The company filed the defense papers in a U.S. District Court in answer to claims brought by representatives, survivors and insurance carriers of the victims. The plaintiffs, who seek billions of dollars in damages, allege the Saudi Binladin Group, along with numerous banks, charities and individuals worldwide, provided material support and assistance to al-Qaida prior to the attacks. The plaintiffs contend Bakr Binladen---Osama bin Laden’s brother, the senior member of the bin Laden family and chairman of Saudi Binladin Group---was one of al-Qaida’s principal financiers. [Ibid]

Lawyers for Saudi Binladin Group said Bakr bin Ladin publicly renounced Osama bin Laden in a statement released to the media in February 1994. Two months later, the Saudi government revoked Osama bin Laden’s citizenship and froze his assets, the lawyers noted. Lawyers for the bin Laden family companies have said Osama bin Laden never received any buyout payment. They said the companies consulted with Saudi authorities, who directed that the money be placed in trust outside Osama bin Laden’s control... Earlier a judge had ordered Saudi Binladin Group to provide additional information about where the money for Osama bin Laden’s 2 percent stake in the company went.

Osama bin Laden’s Wealth

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Built by Saudi BinLadin Group
Osama bin Laden’s share of the inheritance after his father’s death in 1967 is believed to have been between $50 million and $300 million but more likely around $50 million or even less. He was regarded as a shrewd but sometimes careless businessman and a superb fund raiser. He is believed to have raised millions for Al-Qaida. He is also os believed to have squandered much of his own money on investments in Sudan and elsewhere.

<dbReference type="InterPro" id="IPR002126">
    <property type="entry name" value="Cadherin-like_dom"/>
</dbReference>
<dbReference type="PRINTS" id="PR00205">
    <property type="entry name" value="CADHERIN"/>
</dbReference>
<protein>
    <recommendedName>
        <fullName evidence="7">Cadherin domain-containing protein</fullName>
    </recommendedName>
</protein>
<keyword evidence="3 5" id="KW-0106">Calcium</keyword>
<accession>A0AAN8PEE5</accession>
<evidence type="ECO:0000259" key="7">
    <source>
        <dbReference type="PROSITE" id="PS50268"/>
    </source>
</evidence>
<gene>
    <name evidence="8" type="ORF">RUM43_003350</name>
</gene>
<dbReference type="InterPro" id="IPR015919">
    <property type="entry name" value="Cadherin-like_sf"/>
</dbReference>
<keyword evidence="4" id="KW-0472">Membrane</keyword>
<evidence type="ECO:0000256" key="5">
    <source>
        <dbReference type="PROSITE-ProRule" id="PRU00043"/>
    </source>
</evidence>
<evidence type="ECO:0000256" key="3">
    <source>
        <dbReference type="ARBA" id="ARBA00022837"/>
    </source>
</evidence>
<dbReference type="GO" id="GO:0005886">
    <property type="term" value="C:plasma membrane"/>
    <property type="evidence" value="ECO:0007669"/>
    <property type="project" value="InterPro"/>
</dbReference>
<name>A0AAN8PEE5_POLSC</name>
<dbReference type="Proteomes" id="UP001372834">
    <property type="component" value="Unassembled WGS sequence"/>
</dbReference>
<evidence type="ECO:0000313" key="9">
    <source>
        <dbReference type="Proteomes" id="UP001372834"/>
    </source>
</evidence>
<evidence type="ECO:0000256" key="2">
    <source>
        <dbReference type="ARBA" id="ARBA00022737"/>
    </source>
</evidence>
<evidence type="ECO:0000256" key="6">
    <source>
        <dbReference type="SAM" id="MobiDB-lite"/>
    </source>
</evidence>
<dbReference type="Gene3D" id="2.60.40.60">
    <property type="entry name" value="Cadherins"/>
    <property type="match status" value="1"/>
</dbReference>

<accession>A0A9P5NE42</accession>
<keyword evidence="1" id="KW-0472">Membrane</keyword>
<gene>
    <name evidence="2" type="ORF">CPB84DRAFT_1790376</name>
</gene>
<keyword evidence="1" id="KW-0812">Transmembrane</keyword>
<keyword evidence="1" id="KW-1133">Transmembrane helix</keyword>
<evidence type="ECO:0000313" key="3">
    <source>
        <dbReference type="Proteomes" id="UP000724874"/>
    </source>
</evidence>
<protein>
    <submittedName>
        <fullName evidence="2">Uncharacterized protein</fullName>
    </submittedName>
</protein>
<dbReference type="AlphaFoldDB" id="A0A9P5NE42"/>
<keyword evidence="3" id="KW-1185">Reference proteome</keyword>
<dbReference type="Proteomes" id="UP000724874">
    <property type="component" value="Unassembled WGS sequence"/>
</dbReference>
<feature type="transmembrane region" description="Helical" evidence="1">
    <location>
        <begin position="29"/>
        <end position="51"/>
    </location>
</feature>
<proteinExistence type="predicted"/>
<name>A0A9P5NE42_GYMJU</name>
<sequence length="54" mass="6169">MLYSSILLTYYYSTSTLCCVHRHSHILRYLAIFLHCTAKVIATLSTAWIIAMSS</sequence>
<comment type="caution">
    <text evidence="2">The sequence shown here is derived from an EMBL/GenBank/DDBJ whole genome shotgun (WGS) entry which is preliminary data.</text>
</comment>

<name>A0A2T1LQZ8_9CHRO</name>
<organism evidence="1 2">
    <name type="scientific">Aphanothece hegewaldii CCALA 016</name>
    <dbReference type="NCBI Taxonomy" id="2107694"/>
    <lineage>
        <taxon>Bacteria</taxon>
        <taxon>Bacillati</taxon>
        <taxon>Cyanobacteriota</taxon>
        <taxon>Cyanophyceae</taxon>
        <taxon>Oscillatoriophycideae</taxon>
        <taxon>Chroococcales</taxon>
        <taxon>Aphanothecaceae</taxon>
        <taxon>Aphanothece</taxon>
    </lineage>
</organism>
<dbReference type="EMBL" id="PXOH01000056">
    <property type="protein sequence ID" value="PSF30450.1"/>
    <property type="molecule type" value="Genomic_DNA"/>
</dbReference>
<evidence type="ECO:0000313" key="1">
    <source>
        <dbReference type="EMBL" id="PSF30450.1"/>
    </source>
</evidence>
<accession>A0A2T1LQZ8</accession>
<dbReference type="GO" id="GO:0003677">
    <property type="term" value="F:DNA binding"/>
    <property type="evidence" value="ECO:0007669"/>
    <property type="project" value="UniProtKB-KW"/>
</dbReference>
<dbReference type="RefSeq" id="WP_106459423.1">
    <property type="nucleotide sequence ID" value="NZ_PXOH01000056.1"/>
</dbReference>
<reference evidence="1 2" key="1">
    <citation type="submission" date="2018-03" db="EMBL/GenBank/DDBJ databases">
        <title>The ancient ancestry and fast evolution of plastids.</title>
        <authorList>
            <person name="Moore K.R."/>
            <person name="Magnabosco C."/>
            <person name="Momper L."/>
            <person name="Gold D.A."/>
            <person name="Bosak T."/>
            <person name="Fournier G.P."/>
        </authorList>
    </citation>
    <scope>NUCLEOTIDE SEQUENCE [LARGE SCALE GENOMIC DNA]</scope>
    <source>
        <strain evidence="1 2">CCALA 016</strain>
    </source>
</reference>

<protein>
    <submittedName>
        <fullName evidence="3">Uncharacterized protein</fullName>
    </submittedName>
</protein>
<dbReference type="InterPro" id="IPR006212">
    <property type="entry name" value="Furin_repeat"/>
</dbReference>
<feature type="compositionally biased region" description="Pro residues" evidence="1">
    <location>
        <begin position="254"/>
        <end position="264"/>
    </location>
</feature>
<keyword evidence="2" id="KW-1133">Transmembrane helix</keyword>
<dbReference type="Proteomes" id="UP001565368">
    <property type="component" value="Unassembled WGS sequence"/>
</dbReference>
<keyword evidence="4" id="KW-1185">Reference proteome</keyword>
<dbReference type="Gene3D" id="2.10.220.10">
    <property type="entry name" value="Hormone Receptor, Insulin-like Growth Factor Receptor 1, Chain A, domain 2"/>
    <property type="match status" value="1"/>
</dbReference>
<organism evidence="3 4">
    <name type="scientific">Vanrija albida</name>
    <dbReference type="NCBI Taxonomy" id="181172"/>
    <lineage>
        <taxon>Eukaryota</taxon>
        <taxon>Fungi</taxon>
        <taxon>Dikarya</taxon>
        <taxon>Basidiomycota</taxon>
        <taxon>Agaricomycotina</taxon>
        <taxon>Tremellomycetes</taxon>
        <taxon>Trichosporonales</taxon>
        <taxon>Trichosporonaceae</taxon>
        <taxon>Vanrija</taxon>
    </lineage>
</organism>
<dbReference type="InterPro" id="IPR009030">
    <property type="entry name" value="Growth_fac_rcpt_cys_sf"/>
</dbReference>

Many believe the reports of Osama bin Laden’s great personal wealth are exaggerated. Bin Laden family members have said he has “a few millions” at most and much of it is tied up in accounts frozen by the Saudi government.Al-Qaida is believed to get much of its money from wealthy Muslims who hate America and support Al-Qaida’s goals and through money channels by Muslim charities.

The $300 million figure for Osama bin Laden’s wealth has been derived at somewhat dubiously by taking his fathers $5 billion fortune and dividing it by 20 male heirs. Many believe he only inherited around $30 million to $40 million, which is what minor heirs got. Following Islamic law, Mohammed bin Laden reportedly willed each of his 25 sons 2.7 percent of his company's assets. If this is true and Mohammed bi Laden’s wealth was $5 billion, Osama bin Laden would have gotten around $135 million.

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An investigation into Osama bin Laden wealth released in 2004 found that Osama bin Laden is not worth anything near the $300 million and his wealth is not used to fund terrorist attacks. Osama bin Laden told one interviewer that he lost around $150 million on failed construction and agriculture projects in Sudan. Some of his accounts have been frozen by the United States and Saudi Arabian governments. It is widely believed that whatever money he has is kept in secret accounts under a different name. Among his holdings at one time were trading companies in Kenya, a ceramic manufacturing company in Yemen, and a bank, construction firm and investment companies in Sudan. See Osama bin Laden in Sudan.

On how much money Osama bin Laden inherited from his family, Peter Bergen wrote in Vanity Fair: “Certainly far less than the $200 million or more mentioned in the media after 9/11. In fact, according to someone designated by the family to speak to me, bin Laden benefited from the distribution of his father’s estate according to Sharia law, which says that sons receive twice as much as daughters. However, with 54 children, even Muhammad bin Laden’s vast fortune did not go too far. Until Osama’s family cut him off, in 1994, he had probably received something like $20 million.” [Source: Peter Bergen, Vanity Fair, January 2006]